Relationship: the goal of Christian ministry

The Relational Pastor, part 1

For other posts in this series, click on a number: 2, 3, 4, 5, 6, 78, 9, 10, 11, 12, 13, 1415.

In a post on this blog last year, I referred to the work of Trinitarian theologian Andrew Root. I return now to his excellent writing--this time to explore his book, The Relational Pastor: Sharing in Christ by sharing ourselves (IVP 2013). In this challenging, yet practical book, Root examines the topic of pastoral ministry in the light of the biblically grounded, Incarnational Trinitarian Theology of Dietrich Bonhoeffer (along with Karl Barth, T.F. Torrance and others).

A key theological emphasis of Bonhoeffer's concerned the ongoing ministry of the Incarnate Son of God, Jesus Christ, who continues to share our humanity. Indeed it is in and through the person of Jesus, who is fully God and fully human, that God and humanity are permanently united. And through this "hypostatic union," Jesus shares in the being of every human--truly, he is "God with us." Root, following Bonhoeffer, refers to this as Jesus' "place sharing," noting that by sharing in our humanity, Jesus enables us to encounter and share in the life and love of the triune God. As Paul wrote to Timothy, "There is one God and one mediator between God and mankind, the man Christ Jesus" (1 Timothy 2:5).

This being so, Jesus' ongoing ministry is fundamentally relational (personal). He does not "fax" himself in from a distance. Rather, through the Spirit, he actively, and thus redemptively, shares our "place" (lives) by being in relationship with all people - including both believers and non-believers (though it is the believer who is personally--subjectively--experiencing this reality, which is objectively true not within ourselves, but in Jesus--through faith, our life in Christ becomes "real" to us).

What does this reality concerning who Jesus is and what he is doing have to do with the practice of pastoral ministry? The answer is, everything. The calling of a pastor (and of anyone else serving in Christian ministry), is to join Jesus in his place-sharing ministry. What that sharing in the ministry of the Place Sharer "looks like" practically, as well as how it is to be understood theologically, is the twin focus of Root's book.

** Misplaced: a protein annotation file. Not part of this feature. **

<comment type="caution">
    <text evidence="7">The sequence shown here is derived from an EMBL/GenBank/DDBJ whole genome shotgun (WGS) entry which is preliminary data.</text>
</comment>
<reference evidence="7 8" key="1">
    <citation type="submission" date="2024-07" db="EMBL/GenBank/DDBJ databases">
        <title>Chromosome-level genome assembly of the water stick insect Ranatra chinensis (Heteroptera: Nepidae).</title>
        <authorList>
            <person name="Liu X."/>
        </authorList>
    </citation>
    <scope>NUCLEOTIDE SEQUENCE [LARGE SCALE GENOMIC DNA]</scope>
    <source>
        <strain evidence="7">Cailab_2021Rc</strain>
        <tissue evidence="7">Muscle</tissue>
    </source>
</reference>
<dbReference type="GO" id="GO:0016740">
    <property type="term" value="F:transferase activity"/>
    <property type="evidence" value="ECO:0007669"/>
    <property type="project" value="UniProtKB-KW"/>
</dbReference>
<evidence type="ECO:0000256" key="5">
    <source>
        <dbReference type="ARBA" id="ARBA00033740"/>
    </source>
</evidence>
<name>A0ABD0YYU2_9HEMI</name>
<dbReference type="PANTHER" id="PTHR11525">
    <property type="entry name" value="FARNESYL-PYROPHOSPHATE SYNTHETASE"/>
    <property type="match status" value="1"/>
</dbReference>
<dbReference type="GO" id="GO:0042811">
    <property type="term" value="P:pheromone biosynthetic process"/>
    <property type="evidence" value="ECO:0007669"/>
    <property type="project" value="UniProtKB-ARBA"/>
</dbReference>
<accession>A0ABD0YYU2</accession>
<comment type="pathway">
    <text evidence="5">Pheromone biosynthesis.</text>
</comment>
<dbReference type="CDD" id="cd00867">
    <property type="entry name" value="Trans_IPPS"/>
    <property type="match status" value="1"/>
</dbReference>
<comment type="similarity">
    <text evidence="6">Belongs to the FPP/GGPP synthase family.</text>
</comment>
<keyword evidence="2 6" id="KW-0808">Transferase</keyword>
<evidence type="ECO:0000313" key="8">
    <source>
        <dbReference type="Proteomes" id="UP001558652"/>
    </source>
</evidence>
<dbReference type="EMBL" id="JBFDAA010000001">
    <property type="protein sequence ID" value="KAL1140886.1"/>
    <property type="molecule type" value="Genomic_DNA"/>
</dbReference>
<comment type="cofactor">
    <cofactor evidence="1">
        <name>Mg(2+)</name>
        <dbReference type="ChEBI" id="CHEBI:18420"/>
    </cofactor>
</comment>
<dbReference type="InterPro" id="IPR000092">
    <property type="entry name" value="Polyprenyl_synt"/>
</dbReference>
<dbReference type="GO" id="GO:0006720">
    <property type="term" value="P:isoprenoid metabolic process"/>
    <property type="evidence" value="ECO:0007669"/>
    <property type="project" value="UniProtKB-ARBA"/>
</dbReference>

In a series of posts, I'll be exploring Root's book--offering representative quotes. I urge you to purchase and read it for yourself. I think you'll find it eye-opening and highly practical.

Relational beings necessitate relational ministry

In the preface to The Relational Pastor, Root notes that "at our core we human beings are our relationships." We are, by God's design, relational beings. That being so, we should not be surprised to learn from Scripture and experience "that God encounters us in relationships" (p9).

This, of course, is true both because of our relationality as well as the relationality of God himself, who as Scripture reveals is a tri-personal, relational being: Father-Son-Spirit. Given relational people and a triune, relational God, it follows "that pastoral ministry at its base is about facilitating relational encounters."

Given these realities, Root states this:
My goal with this book is to make a case that "relationship" is the very goal (not a tool) of ministry. That in sharing in each other's lives we share in God's own life through Jesus Christ.... Pastoral ministry can be nothing more and nothing less than making space for people to encounter the very presence of God... In this book, I claim that space is created in the sharing of relationships of persons (p10).